And the team’s routine won’t waiver come February 3, 2015, at the start of the prestigious World Alpine Ski Championships slated for Vail and Beaver Creek when 70 teams from throughout the world are expected to attend the highly touted event.
Nutrition is key to prime performances and it has been Adam Korzun’s job for the past two years to assure meals and snacks lead to healthy athletes. As the high performance dietician at the Park City, Utah, headquarters for the U.S. Ski & Snowboard Association, Korzun works in conjunction with trainers and conjures up meal plans for each individual athlete.
“There’s no one plan for all; not one fit for everyone,” Korzun says, “only individual approaches specific to each athlete. The process starts early in the fall to keep them healthy and not get run down so they can come in and peak at the time of the races.”
While training and racing are of utmost importance so, too, is their food and fluid consumption. Never gimmicky, their nutrition is healthy. Each summer, and two to three times a year, the athletes are tested for body composition, strength, mobility and aerobic measures. Blood work is done annually. From those tests Korzun devises a specific routine for each racer zeroing in on what fuel source they need.
What is their weight and height? Do they need to build muscle mass, or lose weight or gain weight? If they are rehabbing from an injury, they might be reevaluated monthly.
Korzun stresses the full approach of proper fuel with multi-vitamins and supplements providing an additional safety net for added precaution. Of crucial importance is for the racers to stay hydrated with water or an energy drink such as Gatorade. Their priority for those months ahead is healthy eating. Korzun recommends lots of fruit and vegetables. He promotes more of what he calls “real food” and less fast shakes and bars. Instead he advocates carbs and protein and a more balanced snack, pointing out that nuts, seeds and oil are great antioxidants.
The racers always take a “goodie bag” either to the top of the racecourse or leave it at the bottom of the hill. In it are “real food” items such as a handful of peanuts or half of a peanut butter and jelly sandwich or ham or turkey sandwich or Greek yogurt with fruit and trail mix.
“Orange slices, like in the old soccer days, are good, too,” Korzun adds.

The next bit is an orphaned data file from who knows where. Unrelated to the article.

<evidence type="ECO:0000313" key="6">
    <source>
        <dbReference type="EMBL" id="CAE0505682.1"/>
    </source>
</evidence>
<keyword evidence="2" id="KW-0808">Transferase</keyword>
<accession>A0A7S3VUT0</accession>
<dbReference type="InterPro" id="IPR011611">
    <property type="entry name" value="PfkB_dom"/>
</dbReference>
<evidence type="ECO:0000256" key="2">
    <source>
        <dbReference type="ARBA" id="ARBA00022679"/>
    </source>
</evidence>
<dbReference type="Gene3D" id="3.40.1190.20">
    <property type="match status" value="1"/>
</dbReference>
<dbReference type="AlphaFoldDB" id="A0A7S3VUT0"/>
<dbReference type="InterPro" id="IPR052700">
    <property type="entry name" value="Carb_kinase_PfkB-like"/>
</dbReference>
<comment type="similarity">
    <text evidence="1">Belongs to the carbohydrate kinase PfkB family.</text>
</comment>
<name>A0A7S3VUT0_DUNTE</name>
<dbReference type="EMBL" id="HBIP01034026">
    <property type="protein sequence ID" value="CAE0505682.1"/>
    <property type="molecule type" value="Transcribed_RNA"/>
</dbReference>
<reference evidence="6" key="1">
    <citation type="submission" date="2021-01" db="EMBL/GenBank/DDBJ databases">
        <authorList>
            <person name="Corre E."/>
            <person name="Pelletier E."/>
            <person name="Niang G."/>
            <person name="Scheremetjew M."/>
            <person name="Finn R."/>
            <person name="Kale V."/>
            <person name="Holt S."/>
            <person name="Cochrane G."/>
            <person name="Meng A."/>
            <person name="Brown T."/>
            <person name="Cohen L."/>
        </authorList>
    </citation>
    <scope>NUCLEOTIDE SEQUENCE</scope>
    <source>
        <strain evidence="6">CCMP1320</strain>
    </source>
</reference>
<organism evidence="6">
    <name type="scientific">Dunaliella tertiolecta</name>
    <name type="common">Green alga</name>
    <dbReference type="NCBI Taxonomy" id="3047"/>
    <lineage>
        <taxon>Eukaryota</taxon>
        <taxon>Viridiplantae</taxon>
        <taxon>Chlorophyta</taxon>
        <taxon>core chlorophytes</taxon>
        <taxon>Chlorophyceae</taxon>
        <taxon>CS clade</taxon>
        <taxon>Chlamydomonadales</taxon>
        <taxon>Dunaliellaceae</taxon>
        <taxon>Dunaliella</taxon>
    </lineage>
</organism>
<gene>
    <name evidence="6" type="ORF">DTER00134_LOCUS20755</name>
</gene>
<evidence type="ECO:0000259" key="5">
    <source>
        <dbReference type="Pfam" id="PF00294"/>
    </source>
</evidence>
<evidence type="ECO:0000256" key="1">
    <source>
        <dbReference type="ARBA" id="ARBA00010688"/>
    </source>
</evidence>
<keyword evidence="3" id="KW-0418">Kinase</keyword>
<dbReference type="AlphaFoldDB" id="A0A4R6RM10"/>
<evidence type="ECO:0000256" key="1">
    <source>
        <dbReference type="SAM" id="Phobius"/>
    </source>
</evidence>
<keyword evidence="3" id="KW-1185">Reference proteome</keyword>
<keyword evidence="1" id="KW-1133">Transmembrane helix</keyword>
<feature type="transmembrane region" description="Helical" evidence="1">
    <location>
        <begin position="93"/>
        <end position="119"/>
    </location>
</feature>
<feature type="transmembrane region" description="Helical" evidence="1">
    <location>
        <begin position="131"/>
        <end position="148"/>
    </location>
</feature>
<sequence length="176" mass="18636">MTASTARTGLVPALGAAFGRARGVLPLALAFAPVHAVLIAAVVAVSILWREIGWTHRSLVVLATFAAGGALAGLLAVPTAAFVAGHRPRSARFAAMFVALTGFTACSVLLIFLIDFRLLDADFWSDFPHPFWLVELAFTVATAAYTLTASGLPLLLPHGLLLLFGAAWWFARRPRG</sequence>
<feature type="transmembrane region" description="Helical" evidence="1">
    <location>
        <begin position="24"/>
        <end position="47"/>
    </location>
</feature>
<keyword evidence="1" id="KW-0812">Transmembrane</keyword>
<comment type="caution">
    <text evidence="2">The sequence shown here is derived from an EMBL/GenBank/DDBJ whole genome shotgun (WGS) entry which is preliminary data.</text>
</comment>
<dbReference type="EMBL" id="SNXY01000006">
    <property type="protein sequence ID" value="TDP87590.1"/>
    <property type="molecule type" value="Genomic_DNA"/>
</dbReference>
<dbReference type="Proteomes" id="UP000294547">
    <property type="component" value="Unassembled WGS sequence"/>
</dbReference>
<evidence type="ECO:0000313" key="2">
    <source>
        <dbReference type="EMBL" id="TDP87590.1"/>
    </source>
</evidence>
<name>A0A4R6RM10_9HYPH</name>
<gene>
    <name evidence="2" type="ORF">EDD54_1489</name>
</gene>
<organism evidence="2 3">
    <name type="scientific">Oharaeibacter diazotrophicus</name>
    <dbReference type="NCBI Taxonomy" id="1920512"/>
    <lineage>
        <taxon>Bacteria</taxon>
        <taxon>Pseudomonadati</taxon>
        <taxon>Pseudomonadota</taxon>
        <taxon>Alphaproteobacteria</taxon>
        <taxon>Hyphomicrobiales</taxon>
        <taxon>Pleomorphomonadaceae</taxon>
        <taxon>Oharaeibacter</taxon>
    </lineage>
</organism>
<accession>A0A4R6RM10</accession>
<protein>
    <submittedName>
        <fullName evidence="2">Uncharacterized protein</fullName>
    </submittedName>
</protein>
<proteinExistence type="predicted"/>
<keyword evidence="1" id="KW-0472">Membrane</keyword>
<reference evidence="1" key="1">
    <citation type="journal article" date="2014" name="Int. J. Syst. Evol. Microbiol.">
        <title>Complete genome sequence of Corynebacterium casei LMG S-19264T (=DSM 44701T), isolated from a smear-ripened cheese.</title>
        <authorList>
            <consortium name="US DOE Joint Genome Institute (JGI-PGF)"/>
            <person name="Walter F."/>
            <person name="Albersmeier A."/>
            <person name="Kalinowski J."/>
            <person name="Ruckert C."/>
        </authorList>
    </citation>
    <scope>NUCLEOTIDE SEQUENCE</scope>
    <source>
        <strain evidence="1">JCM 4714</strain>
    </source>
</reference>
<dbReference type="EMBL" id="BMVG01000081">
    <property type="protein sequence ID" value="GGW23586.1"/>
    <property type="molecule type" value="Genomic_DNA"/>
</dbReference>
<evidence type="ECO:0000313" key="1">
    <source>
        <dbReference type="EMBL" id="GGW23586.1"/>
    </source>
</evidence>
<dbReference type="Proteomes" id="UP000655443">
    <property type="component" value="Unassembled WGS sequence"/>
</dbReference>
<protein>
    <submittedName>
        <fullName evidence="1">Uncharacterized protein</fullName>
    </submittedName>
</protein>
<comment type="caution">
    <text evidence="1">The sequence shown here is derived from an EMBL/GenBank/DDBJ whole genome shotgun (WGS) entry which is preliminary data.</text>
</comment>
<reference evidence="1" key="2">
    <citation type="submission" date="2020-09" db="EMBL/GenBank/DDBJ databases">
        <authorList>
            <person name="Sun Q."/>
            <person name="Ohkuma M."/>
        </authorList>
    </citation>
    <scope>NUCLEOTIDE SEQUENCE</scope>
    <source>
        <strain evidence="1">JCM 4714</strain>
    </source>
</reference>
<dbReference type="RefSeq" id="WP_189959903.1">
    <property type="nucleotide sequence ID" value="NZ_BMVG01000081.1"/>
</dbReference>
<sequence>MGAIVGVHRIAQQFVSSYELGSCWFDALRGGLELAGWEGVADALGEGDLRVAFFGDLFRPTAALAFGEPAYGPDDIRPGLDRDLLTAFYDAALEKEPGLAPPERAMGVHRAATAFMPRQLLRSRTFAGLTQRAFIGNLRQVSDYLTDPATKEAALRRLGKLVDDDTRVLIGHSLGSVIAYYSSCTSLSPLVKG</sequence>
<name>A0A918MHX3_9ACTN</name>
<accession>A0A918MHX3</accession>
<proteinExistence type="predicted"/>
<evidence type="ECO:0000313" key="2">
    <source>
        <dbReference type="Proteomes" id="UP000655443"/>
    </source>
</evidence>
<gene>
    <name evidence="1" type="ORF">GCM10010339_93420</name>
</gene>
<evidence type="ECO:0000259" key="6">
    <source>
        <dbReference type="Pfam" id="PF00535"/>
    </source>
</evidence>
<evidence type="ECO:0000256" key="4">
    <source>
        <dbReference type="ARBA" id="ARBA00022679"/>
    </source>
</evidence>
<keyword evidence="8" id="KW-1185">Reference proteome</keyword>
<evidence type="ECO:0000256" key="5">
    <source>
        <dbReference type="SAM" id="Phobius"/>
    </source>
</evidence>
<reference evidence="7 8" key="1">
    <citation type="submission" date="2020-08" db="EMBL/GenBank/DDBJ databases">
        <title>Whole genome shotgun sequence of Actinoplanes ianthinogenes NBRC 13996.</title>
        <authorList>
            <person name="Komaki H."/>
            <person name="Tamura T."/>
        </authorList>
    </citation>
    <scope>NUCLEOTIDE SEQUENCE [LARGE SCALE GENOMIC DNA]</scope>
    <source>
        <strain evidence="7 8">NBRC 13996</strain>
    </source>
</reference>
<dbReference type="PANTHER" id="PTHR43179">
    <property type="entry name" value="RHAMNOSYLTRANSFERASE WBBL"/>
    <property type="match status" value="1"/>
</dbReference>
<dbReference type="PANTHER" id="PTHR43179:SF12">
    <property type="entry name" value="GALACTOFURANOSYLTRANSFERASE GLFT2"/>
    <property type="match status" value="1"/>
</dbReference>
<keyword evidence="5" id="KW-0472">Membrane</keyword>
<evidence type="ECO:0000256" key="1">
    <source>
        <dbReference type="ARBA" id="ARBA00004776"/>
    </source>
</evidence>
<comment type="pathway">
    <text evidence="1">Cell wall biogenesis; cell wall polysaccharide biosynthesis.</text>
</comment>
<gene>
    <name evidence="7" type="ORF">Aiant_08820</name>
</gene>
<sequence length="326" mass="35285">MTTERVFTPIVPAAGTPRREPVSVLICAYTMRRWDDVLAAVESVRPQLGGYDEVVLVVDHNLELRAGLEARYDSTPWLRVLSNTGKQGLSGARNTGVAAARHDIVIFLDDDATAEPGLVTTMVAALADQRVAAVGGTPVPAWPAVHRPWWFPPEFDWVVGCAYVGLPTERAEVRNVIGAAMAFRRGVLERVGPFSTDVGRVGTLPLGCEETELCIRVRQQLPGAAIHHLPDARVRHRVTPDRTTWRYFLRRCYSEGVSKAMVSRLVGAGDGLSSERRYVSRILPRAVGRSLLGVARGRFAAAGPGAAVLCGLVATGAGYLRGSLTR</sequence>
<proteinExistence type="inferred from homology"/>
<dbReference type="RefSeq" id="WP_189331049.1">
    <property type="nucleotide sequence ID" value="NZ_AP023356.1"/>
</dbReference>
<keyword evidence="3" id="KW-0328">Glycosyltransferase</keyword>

On race days, breakfast menus vary with a lot of preferences like fat-free granola, scrambled or hard-boiled eggs, bagels, fruit and muesli. Dinners run the gamut from salmon to barbecue, to steaks and pasta.
“I cook what they ask for, but I make it a healthy way, like mashed potatoes mixed with milk, not cream,” Korzun says. “It’s a lean cut of meat, always.
“Burritos are great because they can make the whole meal the way they want with beans, salsa and rice. When we’re on the road, I like to bring the comfort of home with hamburgers.”
Korzun stresses to the athletes the importance of taking personal responsibility for their individual food intake. They know the amount and what to select along with how much protein, carbohydrates and fluids they need to achieve high performance.
“If you don’t know what’s in it, do you really want to put it in your body?” he asks them.
It is not uncommon for the larger teams like the U.S., Austria and Switzerland to travel with their own chefs. One year, the Austrian team brought their chef to Beaver Creek for the World Cup, according to John Dakin, Vice President of communications for the Vail Valley Foundation and host of the World Championships.
In fact, the U.S. Team has a pretty robust recovery RV of its own. It is complete with a mobile kitchen that travels throughout Europe for the men’s alpine team. That way there’s greater control over the food and proper nutrition for the team.
“Some of the smaller teams will utilize meals at the hotel where they will be staying during the 2015 Championships,” Dakin says. “They will probably eat more American food because it will be more readily available. I’m sure a steak or two will be devoured.”